A recent New Zealand study has examined the effects of playing ‘active’ video games, finding that the exercise component of such games can be beneficial for overweight kids.
Writing for the New Zealand Herald, Martin Johnston covers the study, carried out but the University of Auckland in conjunction with Sony.
An excerpt (read in full here):
Weight loss evident with interactive video games
Active video games that involve leaping or swinging the arms can help control the weight of obese children, a large New Zealand study has found.
The Auckland University study of 320 children aged 10 to 14 found that encouraging them to play active video games has a small but definite effect on body mass index, a measure of weight in relation to height.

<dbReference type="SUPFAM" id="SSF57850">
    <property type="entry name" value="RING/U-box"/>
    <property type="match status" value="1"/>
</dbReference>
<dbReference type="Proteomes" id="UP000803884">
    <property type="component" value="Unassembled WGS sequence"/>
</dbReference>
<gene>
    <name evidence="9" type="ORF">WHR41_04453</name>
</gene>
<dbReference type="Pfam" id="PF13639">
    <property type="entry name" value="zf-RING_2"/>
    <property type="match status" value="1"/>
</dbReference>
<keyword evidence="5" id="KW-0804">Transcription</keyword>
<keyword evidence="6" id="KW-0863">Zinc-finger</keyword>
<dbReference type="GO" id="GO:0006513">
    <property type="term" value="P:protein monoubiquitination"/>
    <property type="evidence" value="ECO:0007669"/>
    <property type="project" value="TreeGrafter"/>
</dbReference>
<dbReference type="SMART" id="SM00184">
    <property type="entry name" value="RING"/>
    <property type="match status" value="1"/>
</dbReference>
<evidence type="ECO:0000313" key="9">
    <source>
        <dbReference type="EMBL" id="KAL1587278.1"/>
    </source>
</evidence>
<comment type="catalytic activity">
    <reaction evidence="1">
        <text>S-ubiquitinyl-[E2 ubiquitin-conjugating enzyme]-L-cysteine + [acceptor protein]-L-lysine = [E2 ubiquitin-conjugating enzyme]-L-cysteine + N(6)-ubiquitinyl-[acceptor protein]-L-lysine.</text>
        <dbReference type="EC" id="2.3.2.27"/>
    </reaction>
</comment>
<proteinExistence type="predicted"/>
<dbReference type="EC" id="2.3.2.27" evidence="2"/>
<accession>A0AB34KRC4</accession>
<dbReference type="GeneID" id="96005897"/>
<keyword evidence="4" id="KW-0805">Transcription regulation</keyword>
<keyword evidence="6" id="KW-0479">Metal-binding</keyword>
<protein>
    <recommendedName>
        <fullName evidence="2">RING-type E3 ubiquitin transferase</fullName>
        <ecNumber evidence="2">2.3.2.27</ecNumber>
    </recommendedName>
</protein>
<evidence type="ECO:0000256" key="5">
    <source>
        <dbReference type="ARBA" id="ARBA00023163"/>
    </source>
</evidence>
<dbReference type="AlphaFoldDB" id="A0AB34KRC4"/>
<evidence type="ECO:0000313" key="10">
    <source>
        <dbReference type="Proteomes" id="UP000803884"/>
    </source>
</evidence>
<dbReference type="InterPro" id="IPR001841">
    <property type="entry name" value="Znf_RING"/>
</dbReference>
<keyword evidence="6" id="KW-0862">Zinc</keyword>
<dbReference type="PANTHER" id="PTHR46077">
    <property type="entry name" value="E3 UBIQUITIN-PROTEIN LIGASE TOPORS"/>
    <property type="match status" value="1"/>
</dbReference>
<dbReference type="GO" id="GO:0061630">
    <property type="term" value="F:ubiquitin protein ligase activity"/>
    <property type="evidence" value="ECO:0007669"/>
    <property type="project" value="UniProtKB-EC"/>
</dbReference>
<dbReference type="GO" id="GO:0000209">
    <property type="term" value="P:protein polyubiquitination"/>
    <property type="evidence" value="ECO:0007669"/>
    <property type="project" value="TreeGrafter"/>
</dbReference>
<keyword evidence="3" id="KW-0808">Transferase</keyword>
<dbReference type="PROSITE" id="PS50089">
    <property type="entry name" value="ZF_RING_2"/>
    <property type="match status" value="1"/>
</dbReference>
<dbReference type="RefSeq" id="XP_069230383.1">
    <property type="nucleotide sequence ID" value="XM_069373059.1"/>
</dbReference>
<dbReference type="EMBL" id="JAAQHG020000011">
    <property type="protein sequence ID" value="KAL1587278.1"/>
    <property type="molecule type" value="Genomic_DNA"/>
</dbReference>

Participants had to have a PlayStation 3. Half were given an EyeToy kit with various games such as dancing, tennis and boxing. The EyeToy tracks the game-player’s body movements and integrates them into the game.
The children – the intervention group – were told that if they hadn’t met the recommendation for an hour of moderate-to-vigorous physical activity on most days, they could achieve some of it with active video game play.
On average, all the children put on weight during the six-month study period, as expected, but the intervention group grew by nearly 1kg less.